These things came rolling on the ground like they were shot out of a cannon. Now, I'm not claiming that my coach was a witch, a jedi or the devil, but he always knew where to hit the ball where it would smack me in one or two places. The balls or the face. One practice, he went for broke and nailed both.

Coach yelled "HENDERSON, GROUND BALL"
Dammit...why? When I'm playing outfield, there is never a ball within 100 feet of me. Much less one rocketing a mach 10 in my direction. While thinking about all of this, I should have noticed the rock that was placed on the field in the ball's path. But I didn't. Was it fate? God? Or did Coach place it there in the random hope I would be standing three feet from it? No one really knows for sure. All I know is that Coach working with physics made that ball bounce off the rock, and hit me square in the coin purse.

Down I went, grabbing my crotchial area, grasping for breath, and ease of pain...but I wouldn't find any. When the pain finally subsided, I thought that would be it for the day....surely I would be relived from practice. Dad or Coach would understand...right? Wrong. "Get back up, here come's another!" Almost gleefully sounding the Coach was, as he hit another ground ball my way. This time I thought "I'm placing my glove over my crotch, there's no way that things gonna...." *BING* Right between the eyes.

So yay. On the same day I got a bruised face, crotch & ego.

After a few years of getting annihilated by baseballs, either by random acts of malice, or my coach saying "take one for the team, lean into the next pitch" I opted out of baseball. I thought "there is no way I can get hit anymore if I'm safely behind the dugout. Wrong.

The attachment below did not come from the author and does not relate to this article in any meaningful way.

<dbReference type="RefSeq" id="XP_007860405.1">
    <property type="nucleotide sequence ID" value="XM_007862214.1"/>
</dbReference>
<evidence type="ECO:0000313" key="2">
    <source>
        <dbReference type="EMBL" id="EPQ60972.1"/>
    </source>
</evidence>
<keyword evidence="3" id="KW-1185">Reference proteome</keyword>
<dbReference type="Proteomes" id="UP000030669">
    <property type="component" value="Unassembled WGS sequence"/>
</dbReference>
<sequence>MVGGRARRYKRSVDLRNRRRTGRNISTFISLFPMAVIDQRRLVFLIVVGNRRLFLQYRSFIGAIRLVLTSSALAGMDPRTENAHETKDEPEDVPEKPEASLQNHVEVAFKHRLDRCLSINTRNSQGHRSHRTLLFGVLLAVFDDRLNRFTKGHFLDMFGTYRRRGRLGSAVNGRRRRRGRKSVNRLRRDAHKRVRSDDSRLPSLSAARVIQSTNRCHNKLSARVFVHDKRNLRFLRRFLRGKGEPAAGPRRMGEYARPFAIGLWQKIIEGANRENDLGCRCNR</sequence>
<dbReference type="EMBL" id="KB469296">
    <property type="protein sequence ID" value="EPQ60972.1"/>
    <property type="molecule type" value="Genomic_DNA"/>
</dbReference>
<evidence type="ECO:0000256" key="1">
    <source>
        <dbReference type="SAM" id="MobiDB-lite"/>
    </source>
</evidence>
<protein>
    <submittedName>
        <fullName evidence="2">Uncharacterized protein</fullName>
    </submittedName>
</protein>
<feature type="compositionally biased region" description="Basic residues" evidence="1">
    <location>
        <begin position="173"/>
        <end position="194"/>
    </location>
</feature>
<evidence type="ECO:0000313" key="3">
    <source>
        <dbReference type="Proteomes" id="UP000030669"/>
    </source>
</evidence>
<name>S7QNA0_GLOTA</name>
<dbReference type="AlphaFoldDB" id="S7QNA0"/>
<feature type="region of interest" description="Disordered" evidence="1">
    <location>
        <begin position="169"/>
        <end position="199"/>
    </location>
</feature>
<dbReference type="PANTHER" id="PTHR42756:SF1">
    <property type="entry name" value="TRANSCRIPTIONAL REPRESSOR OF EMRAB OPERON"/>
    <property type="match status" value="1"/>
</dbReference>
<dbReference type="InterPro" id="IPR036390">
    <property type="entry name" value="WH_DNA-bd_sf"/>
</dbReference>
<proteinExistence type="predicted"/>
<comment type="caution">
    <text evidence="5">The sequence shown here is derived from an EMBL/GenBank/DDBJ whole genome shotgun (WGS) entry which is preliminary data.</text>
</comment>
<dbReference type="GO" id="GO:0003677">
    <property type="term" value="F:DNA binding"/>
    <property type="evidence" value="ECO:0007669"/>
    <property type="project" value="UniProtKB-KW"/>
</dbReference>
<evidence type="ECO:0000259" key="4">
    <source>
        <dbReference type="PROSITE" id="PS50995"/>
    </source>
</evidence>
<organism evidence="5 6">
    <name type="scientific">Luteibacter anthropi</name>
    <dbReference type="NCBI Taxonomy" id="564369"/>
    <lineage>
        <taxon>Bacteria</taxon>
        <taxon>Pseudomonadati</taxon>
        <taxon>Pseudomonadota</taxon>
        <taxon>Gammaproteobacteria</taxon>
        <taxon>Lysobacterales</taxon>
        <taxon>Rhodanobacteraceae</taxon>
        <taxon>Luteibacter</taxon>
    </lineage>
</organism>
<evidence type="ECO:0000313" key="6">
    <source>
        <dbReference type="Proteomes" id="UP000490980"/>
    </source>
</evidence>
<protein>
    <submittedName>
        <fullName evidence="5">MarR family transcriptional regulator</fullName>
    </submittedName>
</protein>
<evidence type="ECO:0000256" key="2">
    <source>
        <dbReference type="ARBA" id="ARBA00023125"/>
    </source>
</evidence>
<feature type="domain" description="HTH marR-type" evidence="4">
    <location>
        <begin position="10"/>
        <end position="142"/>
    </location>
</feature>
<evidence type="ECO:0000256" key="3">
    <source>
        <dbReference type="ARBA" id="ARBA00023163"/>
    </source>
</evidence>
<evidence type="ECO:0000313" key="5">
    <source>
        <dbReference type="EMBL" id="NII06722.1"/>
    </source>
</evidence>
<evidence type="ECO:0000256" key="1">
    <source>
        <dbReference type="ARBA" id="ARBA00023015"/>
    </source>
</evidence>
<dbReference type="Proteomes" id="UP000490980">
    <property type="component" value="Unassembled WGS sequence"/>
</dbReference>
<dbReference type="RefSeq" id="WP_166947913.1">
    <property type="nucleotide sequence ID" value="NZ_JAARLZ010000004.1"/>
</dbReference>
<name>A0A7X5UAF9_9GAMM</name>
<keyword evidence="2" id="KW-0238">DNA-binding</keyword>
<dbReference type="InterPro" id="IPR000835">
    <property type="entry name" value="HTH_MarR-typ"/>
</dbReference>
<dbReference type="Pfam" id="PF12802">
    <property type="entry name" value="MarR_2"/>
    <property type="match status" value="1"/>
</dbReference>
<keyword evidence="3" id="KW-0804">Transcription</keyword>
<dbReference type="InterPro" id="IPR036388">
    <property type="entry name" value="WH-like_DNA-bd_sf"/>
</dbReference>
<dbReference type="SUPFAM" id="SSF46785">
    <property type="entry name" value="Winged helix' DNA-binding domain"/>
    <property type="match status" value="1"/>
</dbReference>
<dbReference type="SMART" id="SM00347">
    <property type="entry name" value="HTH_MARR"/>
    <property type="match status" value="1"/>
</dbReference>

While watching one of my brothers' games, I decided to quench my thirst, and go to the concession stand for a soda. I got my drink and a cheeseburger. I heard the call "POP FLY" which means, "look out, ball is high in the air" Not "look out, ball is high in the air, and has a computer guided attack planned for my face." As soon as I walked out from under the over hang of the concession stand, I looked up into the pretty blue sky, and caught the glimpse of a round object right before it obliterated my face. I woke up a few moments later to people standing around me.

Now, I just don't go near baseball fields at all. I still wake up in the middle of the night, from nightmares about baseballs chasing me down. I wonder what Freud would say about that.

Up next, I asked for video games for Christmas...not stitches.

Thursday, November 26, 2009

Growing Up Hurt and Humiliated. Part 7

I've never liked heights. Never. Ever. When I rode in a cable car that takes you from one side of a theme park to another, I grip the pole, and close my eyes, and pray the cable doesn't snap. When my dad made me go to the top of the faux Eiffel Tower at Kings Dominion in Virgina, I dug my fingers in to the walls of the elevator. I just don't do well with heights. So naturally, I don't like roller coasters either.

I had managed to never get on a roller coaster for many years, dodging them at every turn. That was until a class trip when I was in the 6th grade. Dad was a chaperon for this trip, and he loves to ride roller coasters. My friends that were on the trip loved to ride roller coasters. So, they would ride while I waited. Safely on the ground below.

In what may have been Dad trying to get me into a "man-up" moment, he decided that he was going to goad me into riding one. Seeing as calling me out in front of my friends would probably work, that's what he did. I finally gave in.

I had to sit at the front of the ride. Dad's orders. So, the coaster starts, it goes over a small hill or two, and then starts to chug up the highest point, so as that from there on out, gravity takes over. Chuck chuck chuck chuck chuck the coaster goes up to the high point. I'm already pretty damned scared, at which point...God in his infinite wisdom of loving to play pranks on me decided now would be a good time to throw in a thunderstorm on what was just thirty seconds ago, a very sunny day. The coaster in its very slow motion continues to go until it gets to the top. Then, before gravity can take hold, it stops. Dead. Power had gone down over the park. Folks in the cable cars above us were stuck, nothing was moving.